Posted by: patti | October 5, 2009

October

It was a perfect fall day in New York today.  Warm, breezy, just a hint of fall in the air.  There was opera in Bryant Park.  Everyone outside was walking slowly or standing still:  no one wanted to go back inside.

This afternoon, meandering from Bryant Park to the MidManhattan Library, I found myself walking behind a man and his two daughters.  He was tall and thin, and he had a LL Bean backpack on over his suit jacket.  He was holding the hand of the smaller girl, and had an instrument bag in his other hand.  The older daughter walked alongside him, trying to match her stride with his.  Even though he held her hand, the younger girl trailed behind them.  Both girls were laden with school bags, pinks and purples and blues.  I’m not good at guessing kids’ ages, but the small one was really tiny, I want to say Kindergarten, and the big one was probably third or fourth grade.  Maybe?

I could hear the man and the older girl talking.

“You can play songs on the clarinet?” he asks her.

There’s such a long pause that I assumed I missed her response, but when she does reply, it’s in a tiny, scared voice:  “We have to play seven.”

“Which ones?”

“I don’t know the names.”

The little one says, “I don’t have my socks on.”

Her father and sister don’t hear her, and there’s more talk about the clarinet.  It’s clear that she can play and is nervous about the upcoming concert.  He sounds surprised, but I can’t tell if it’s because he didn’t know she was good enough for a concert or because he didn’t know there was an upcoming concert.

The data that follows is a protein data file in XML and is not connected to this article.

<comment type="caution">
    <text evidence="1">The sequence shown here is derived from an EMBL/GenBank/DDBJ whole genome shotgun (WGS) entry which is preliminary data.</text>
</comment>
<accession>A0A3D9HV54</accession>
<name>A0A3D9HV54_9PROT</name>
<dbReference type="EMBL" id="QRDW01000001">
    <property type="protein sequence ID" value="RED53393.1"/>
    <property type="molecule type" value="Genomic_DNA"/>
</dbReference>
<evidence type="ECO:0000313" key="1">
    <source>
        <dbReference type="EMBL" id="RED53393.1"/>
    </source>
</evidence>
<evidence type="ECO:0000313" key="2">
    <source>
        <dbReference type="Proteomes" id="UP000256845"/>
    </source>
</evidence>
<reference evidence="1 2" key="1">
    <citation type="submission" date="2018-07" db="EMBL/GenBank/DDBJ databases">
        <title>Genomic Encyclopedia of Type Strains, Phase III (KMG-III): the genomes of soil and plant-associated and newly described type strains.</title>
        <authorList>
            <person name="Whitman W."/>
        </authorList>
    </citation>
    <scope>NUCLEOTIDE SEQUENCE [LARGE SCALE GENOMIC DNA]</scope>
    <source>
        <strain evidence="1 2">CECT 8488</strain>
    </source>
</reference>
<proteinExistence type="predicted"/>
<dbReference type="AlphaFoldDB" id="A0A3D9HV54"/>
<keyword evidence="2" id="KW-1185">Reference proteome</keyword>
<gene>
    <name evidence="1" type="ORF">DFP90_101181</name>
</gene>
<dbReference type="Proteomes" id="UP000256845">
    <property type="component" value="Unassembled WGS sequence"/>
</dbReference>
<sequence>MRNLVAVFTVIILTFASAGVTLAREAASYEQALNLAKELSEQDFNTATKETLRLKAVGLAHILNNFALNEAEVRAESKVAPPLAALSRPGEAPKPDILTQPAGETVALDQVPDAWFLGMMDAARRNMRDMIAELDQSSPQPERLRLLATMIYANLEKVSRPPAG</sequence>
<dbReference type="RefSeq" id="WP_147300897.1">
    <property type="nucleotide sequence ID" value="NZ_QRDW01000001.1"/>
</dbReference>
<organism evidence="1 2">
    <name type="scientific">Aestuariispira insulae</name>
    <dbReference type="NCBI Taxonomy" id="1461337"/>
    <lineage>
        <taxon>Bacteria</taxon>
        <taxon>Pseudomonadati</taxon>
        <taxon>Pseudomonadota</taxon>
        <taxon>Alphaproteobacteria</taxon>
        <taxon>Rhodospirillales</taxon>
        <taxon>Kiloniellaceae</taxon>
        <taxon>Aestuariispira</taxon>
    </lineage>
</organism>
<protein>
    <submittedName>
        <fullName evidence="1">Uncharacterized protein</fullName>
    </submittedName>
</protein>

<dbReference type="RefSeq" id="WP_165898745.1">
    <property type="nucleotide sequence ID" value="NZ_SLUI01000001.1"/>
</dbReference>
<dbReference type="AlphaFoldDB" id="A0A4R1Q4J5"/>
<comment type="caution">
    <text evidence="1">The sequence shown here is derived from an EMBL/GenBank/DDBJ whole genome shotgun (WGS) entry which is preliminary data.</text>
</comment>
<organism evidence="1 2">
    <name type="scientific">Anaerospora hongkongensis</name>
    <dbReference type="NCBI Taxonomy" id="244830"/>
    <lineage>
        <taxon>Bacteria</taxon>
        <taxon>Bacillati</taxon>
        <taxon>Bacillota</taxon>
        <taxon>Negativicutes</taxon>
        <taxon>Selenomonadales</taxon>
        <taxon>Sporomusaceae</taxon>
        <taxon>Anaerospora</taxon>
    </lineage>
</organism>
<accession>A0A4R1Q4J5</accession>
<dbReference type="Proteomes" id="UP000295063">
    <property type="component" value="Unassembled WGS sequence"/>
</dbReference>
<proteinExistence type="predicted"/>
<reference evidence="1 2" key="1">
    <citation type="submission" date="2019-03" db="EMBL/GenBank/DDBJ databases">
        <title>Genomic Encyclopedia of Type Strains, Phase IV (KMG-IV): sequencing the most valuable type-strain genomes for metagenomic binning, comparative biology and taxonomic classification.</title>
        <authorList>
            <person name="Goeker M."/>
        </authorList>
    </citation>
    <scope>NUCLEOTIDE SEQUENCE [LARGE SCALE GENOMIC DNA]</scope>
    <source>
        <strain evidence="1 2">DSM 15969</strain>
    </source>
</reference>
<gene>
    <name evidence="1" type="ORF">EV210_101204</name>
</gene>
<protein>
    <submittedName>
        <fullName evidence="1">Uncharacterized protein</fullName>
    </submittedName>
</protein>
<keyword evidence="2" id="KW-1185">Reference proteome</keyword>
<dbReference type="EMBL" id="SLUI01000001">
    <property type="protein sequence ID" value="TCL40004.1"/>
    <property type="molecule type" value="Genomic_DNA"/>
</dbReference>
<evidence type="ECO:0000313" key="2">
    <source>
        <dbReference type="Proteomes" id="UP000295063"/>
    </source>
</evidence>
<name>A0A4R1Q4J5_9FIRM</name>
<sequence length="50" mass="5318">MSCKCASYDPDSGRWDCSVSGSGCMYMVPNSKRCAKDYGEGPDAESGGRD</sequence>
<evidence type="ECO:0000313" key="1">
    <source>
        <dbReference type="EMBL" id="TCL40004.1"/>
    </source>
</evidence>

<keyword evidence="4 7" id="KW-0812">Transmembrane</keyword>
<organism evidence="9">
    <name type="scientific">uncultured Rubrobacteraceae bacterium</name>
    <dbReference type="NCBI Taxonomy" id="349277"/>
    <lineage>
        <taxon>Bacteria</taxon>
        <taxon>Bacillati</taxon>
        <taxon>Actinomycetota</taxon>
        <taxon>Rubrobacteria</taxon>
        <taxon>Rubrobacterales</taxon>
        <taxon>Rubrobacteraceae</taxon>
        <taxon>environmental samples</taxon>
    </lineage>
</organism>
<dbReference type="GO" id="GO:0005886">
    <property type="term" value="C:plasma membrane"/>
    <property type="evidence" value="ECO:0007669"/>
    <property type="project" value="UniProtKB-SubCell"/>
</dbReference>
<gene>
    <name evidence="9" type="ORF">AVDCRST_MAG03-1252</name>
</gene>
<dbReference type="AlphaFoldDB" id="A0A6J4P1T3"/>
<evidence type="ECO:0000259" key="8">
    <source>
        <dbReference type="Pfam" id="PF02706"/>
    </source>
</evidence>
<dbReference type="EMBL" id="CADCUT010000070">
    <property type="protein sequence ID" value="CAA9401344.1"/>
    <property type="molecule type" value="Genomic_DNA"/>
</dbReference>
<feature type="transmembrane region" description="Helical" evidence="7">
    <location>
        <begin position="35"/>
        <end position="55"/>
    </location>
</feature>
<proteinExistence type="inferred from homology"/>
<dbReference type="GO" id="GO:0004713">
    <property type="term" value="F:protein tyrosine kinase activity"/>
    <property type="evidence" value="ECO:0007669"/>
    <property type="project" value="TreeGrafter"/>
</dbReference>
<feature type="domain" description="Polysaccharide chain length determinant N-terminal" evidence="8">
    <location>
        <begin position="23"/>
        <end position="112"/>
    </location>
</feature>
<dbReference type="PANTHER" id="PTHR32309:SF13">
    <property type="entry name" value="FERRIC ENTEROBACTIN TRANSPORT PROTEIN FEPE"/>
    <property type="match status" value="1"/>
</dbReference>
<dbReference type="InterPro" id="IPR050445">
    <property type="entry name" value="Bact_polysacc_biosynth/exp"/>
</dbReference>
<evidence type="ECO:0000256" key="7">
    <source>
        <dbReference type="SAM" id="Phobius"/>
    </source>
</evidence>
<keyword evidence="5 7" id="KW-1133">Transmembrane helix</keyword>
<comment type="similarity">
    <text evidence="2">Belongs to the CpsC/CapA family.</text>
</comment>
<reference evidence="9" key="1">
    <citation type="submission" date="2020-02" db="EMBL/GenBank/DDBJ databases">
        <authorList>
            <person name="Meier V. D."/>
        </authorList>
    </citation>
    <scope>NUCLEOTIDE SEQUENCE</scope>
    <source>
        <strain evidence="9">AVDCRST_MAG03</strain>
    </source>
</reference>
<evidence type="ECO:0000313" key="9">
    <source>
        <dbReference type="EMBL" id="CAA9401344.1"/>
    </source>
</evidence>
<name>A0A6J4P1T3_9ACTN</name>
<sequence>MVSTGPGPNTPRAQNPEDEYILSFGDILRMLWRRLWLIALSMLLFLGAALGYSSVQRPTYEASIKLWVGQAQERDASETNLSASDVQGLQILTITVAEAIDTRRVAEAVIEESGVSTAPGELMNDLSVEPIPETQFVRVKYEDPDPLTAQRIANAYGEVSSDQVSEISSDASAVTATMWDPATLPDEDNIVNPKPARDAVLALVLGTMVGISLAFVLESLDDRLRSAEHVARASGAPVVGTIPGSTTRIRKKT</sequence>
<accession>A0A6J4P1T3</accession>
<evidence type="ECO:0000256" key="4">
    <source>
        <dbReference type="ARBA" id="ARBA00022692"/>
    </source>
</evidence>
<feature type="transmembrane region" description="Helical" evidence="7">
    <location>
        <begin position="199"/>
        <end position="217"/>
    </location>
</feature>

The little one is tugging, tugging at his hand: “Can I fix my sock now?”  But the conversation carries on, as does their walking, and the little one finally repeats her request, louder, almost frantically.  She pulls her hand out of his and stoops to pick the errant sock out of the front of her shoe.   She is bent over in the middle of the sidewalk, and I am standing right behind her.  Her father and sister have stopped and turned to watch her.  Foot traffic flows around us.

The little one’s heel has been rubbed raw because she walked too many blocks in her stiff new school shoes.  I had assumed she meant she had forgotten or lost her socks — I was surprised to see the socks had migrated in her shoes.  I know how much that hurts, and I was annoyed at the father and sister for ignoring her for so long, and I was about to bend down and help her when I realized the older sister and the father were studying me.  Unsure, I suppose, why a complete stranger would take such interest in a little girl’s socks.

She’s sniffling, about to cry.  “I tried to tell you,” she wails, and it’s an apology, a wish that her feet didn’t hurt, a wish that no one was looking at her, a wish that someone had paid attention.

Her father hands the instrument case to the big sister and scoops up the little girl, comforting her.  Her arms snake around his neck and she buries her head in his shoulder.  One shoe and her schoolbags squat on the sidewalk, and I have to check the impulse to pick them up.  The sister, still watching me, gathers up all their things and wobbles a bit — she’s now carrying five heavy-looking bags — when she turns to follow her father.  She looks at me over her shoulder, but I still can’t respond, not even a smile or a wave.

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